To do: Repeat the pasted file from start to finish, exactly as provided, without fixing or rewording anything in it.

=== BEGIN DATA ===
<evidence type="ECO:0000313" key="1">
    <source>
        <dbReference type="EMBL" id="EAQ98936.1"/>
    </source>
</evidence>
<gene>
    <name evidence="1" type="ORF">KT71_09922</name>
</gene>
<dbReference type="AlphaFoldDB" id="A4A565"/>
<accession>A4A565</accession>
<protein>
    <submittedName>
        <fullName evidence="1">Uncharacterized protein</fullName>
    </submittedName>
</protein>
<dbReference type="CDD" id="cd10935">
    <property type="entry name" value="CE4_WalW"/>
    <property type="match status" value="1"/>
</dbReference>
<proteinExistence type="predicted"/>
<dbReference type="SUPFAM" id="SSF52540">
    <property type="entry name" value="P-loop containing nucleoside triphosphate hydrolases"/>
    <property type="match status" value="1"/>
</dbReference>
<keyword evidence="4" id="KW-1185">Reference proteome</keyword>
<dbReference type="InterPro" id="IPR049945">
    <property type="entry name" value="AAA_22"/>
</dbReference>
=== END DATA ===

<evidence type="ECO:0000313" key="1">
    <source>
        <dbReference type="EMBL" id="EAQ98936.1"/>
    </source>
</evidence>
<gene>
    <name evidence="1" type="ORF">KT71_09922</name>
</gene>
<dbReference type="AlphaFoldDB" id="A4A565"/>
<accession>A4A565</accession>
<protein>
    <submittedName>
        <fullName evidence="1">Uncharacterized protein</fullName>
    </submittedName>
</protein>
<dbReference type="CDD" id="cd10935">
    <property type="entry name" value="CE4_WalW"/>
    <property type="match status" value="1"/>
</dbReference>
<proteinExistence type="predicted"/>
<dbReference type="SUPFAM" id="SSF52540">
    <property type="entry name" value="P-loop containing nucleoside triphosphate hydrolases"/>
    <property type="match status" value="1"/>
</dbReference>
<keyword evidence="4" id="KW-1185">Reference proteome</keyword>
<dbReference type="InterPro" id="IPR049945">
    <property type="entry name" value="AAA_22"/>
</dbReference>